What the Checkpoint does?

Checkpoints flush dirty data pages from the buffer cache of the current database to disk. This minimizes the active portion of the log that must be processed during a full recovery of a database. During a full recovery, the following types of actions are performed:

  • The log records of modifications not flushed to disk before the system stopped are rolled forward.
  • All modifications associated with incomplete transactions, such as transactions for which there is no COMMIT or ROLLBACK log record, are rolled back.

Checkpoints occur in the following situations:

  • A CHECKPOINT statement is explicitly executed. A checkpoint occurs in the current database for the connection.
  • A minimally logged operation is performed in the database; for example, a bulk-copy operation is performed on a database that is using the Bulk-Logged recovery model.
  • Database files have been added or removed by using ALTER DATABASE.
  • An instance of SQL Server is stopped by a SHUTDOWN statement or by stopping the SQL Server (MSSQLSERVER) service. Either action causes a checkpoint in each database in the instance of SQL Server.
  • An instance of SQL Server periodically generates automatic checkpoints in each database to reduce the time that the instance would take to recover the database.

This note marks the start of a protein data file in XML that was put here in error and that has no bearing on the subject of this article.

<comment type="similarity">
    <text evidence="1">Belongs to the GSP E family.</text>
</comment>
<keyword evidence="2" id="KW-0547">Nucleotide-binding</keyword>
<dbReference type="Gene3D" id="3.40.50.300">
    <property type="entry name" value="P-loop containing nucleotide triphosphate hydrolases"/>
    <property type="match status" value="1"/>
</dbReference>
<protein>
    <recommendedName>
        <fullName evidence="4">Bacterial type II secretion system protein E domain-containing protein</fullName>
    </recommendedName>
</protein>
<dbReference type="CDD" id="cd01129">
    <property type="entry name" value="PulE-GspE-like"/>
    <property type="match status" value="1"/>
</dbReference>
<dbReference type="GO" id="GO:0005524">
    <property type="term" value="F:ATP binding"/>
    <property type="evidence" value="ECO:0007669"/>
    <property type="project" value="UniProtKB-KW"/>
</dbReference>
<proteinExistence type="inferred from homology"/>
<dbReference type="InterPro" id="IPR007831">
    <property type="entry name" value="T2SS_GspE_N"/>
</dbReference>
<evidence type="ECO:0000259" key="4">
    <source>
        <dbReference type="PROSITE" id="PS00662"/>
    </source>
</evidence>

• A database backup is taken.
  • An activity requiring a database shutdown is performed. For example, AUTO_CLOSE is ON and the last user connection to the database is closed, or a database option change is made that requires a restart of the database.


VLF (Virtual Log Files)


To see how many VLFs you have solely look at the number of rows returned by DBCC LOGINFO.

The size and number of VLFs you’ll have depends largely on the size that the chunk is when it’s added to you transaction log.

There is no general rule how to determine the best values for the auto-growth option, as these vary from case to case. Having too many or too little virtual log files causes bad performance.

Having an excessive number of VLFs can negatively impact all transaction log related activities and you may even see degradation in performance when transaction log backups occur.

Most of the time excessive VLF fragmentation is brought about by excessive file growth at small intervals. For example, a database that is set to grow a transaction log file by 5mb at a time is going to have a large number of VLFs should the log decide to grow.

Growth Number of VLFs created
<= 64Mb 4
>64 but <=1Gb 8
>1Gb 16